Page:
THE BLACK BLACK • Careful on Your Way Out LP

The Black Black Careful On Your Way Out LP

Ewel Records


I’m going to start this the same way that I started the Groupie review because I got this record on the same day so… First things first, I’m a total jerk. Hands-down, I’m not covering anything, I’m not going to hide behind the pandemic, I’m not going to hide behind the fact that someone nearly stole my identity, I’m not going to hide behind guns shipped in my name across the United States, I’m not going to hide behind any family illness, I’m not going to hide behind moving, I’m not going to hide behind anything. I received this record over a year ago and simply due to my laziness I have not addressed it in the respectful and proper way that should’ve been addressed. So, without any further ado, let me tell you about this the The Black Black Careful on “Your Way Out” record. Let’s start with the cover of this the The Black Black record, is a drawing of the backs of two young lawless lovers, or at least early crushing on each other, handcuffed with a cop standing over them and all of life’s little needles and pushes and prods trying to collapse in on this little spark of life these two kids are sharing. These two kids seem perfectly content to be handcuffed as long as they are next to each other. My guess is that this is a pop punk record. I’m stoked to spin it because New Jersey New York has had some grotesquely overlooked melodic bands that have come out and those areas. Dang duder, I dropped a needle and I could not be more wrong. This is post punk dance amazingness. This could fit right in with Talking Heads, Television, Medium Medium, APB and more recently NYC’s Radio 4, the Flesh, Lost System with a nod to goth (in a good way). All of this while managing to carve out their own sonic lane. “No Satisfaction” the first song on the LP is great but they had the perfect opportunity to reclaim the lyric “why can’t I get NO satisfaction” to “… any satisfaction”?  Meh, moving on, when the fuzzy bass starts the song “Guilt Free Genocide” I’m hooked. Lines like “where do we put the poor people once we don’t need their labor” and “guilt free genocide, rich people for climate change” I think it’s creepy because of its accuracy. The record itself is the color of sand but not beach sand. It’s the color of the sand you find on a long dirt road, dusty, hard to clean off, staining clothes. Ending side 1 is “Fun Police” with an infectious chorus of “ Who made you the fun police, did you always want to grow up and be a narc” and that line is a total crack up. “2Kool2Dance” has a rad Love and Rockets feel which brings a pleasant familiarity to the entire record. These folks aren’t afraid to throw it all out there. “Vansanity” closes out side 2, grabs onto the grizzly reality of vanity, narcissism, a life without consequence, and doing whatever it takes to be where you want to be. This is a really terrific Ewel records release and leaves me hoping to hear more from the The Black Black.  (JD)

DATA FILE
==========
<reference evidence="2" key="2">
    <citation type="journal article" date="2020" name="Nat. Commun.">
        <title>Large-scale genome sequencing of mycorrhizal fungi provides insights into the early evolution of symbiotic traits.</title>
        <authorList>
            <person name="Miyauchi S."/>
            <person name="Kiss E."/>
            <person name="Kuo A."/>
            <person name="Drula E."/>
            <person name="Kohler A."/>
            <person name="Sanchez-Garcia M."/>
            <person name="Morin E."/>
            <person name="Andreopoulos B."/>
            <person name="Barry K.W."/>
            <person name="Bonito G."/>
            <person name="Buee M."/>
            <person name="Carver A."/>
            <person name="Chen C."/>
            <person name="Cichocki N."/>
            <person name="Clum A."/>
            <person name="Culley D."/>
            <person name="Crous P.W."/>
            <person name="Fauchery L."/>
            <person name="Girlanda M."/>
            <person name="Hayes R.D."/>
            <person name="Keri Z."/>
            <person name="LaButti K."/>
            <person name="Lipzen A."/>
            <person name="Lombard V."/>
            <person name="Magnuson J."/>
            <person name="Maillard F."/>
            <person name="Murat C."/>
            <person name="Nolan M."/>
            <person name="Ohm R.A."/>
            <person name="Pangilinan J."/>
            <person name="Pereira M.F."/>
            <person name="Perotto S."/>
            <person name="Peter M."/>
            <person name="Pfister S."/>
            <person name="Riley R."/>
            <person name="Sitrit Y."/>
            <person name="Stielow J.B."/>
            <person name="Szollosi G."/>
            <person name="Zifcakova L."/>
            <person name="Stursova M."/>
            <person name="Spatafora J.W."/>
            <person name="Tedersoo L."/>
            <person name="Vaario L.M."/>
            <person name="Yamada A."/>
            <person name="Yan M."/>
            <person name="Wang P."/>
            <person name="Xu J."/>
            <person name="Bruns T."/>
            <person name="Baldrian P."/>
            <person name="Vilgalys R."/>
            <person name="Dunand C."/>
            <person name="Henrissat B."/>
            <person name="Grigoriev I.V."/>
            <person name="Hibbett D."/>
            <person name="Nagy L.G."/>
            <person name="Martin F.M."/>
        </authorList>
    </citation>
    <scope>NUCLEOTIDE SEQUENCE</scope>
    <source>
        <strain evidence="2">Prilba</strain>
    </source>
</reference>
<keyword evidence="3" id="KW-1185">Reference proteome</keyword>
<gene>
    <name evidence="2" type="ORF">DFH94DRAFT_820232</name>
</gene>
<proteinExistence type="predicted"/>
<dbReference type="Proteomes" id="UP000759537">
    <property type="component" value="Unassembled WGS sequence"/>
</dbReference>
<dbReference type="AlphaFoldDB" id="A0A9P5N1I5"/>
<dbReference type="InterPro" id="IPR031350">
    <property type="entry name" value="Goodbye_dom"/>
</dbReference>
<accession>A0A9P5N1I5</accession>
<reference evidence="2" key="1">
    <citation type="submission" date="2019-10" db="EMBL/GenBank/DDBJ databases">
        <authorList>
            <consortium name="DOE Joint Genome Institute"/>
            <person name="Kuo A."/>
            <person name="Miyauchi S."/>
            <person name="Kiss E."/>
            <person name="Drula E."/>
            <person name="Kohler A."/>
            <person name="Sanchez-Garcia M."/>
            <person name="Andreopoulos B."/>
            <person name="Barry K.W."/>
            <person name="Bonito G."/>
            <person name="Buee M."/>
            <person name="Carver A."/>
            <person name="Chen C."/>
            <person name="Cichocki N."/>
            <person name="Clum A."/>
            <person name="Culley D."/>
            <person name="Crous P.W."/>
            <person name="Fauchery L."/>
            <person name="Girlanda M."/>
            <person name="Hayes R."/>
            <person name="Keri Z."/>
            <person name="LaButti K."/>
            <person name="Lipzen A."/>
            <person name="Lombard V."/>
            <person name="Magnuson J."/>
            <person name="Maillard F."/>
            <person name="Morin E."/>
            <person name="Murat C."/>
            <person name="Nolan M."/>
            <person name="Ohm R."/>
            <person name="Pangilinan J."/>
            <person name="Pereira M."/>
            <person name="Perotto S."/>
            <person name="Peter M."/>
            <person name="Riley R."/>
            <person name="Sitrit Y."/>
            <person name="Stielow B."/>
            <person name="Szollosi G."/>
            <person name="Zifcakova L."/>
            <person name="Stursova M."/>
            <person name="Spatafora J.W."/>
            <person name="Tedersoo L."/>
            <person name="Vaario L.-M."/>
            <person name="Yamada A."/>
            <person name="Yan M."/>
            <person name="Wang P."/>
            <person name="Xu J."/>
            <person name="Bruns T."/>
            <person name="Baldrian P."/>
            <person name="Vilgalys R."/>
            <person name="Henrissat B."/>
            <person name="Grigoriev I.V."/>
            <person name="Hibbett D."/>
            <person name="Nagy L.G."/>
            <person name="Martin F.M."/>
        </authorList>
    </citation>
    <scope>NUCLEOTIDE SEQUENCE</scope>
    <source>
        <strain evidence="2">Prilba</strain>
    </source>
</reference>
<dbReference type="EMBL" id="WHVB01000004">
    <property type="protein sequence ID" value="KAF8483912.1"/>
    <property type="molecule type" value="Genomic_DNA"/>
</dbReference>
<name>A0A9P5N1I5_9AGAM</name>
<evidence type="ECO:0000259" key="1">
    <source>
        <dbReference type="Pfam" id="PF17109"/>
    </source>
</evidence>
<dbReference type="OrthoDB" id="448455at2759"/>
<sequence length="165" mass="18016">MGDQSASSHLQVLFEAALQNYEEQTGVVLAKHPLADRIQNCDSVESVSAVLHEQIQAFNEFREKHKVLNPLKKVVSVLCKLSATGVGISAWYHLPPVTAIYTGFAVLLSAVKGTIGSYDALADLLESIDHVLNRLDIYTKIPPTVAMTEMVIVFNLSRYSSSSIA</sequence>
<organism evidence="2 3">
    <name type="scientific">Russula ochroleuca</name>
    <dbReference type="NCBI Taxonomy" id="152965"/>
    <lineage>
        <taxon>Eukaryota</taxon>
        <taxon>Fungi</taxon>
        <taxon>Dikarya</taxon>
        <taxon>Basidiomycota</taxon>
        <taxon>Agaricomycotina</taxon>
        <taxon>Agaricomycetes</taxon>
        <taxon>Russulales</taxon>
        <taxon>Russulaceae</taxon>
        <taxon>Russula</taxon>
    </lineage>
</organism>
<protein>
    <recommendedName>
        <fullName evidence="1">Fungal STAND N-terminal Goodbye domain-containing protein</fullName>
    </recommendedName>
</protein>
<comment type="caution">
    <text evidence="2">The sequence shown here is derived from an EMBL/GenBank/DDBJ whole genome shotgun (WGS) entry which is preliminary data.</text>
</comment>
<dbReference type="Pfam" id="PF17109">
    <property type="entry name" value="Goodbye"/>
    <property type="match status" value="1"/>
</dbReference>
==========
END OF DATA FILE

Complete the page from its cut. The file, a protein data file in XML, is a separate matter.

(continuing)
Preview a tune and then buy the whole dang thing here!

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Justin Dratson: JD Nate Wilson: NW MA: Matt Average

PINOCCHIO self-titled 7″ EP

PINOCCHIO – self-titled 7” EP

Toxic State Records

pinocchio cover

I’m turning 50 at the end of this month, and I’m jaded, cynical, and grumpy for the most part, but that’s how life plays out. Despite all that, every now and then I hear or see something that makes me believe that things aren’t all that shitty. Things like this Pinocchio EP. Sure, the cover is pretty bland, and easy to overlook, but get past that and you will be far more than pleasantly surprised. When I listen to this record it makes me think we’re on the cusp of some great era in punk. Maybe we’re in the midst of it already, I don’t know. What I do know for sure is this is one of the fucking best punk records I’ve heard in years, possibly the past couple decades (not like there’s any real stiff competition, but let’s not split hairs in my excitement). Listening to this EP gives me the same rejuvenating rush I felt when I latched on to punk in 1981. A new world rife with possibility, and everything sounded fresh and great. It makes me want to be involved, instead of standing at the back or on the sidelines. I listen to this and wonder what their live shows are like, and I would love to had been there when they were writing and recording these songs. Every song on here is inspired. Pinocchio inhabit a sound somewhere between punk and post-punk, but they’re not nailing their feet to the floor to stay in one place. It’s in doing so that gives them life and keeps them from being a reenactment band. The woman who sings has a great voice, and never delves into histrionics. Her focus aids in the sonic impact with the rest of the band. Imagine the Slits and the Delta 5 without the reggae influence crossed with early American hardcore. “My Time Vol.1” reminds me of the Talking Heads with its walking beat, minimal instrumentation and lyrics. They wrap it up in the second volume on the second side by cranking up the energy before reverting back and turning tables with the close “Your Time.”

The “Light Speed” trilogy brings the faster tempos into the fold and tilt towards mania at times. “Behind You”, which sits in between volumes two and three, floors every single time. The tempo is at a boil, a catchy as hell beat, and the vocals are in fine form. “Trick Plane” is godhead with the tribal percussion, confrontational attitude, and it’s brevity leaving you wanting more. (MA)

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Justin Dratson: JD   Nate Wilson: NW   Matt Average: MA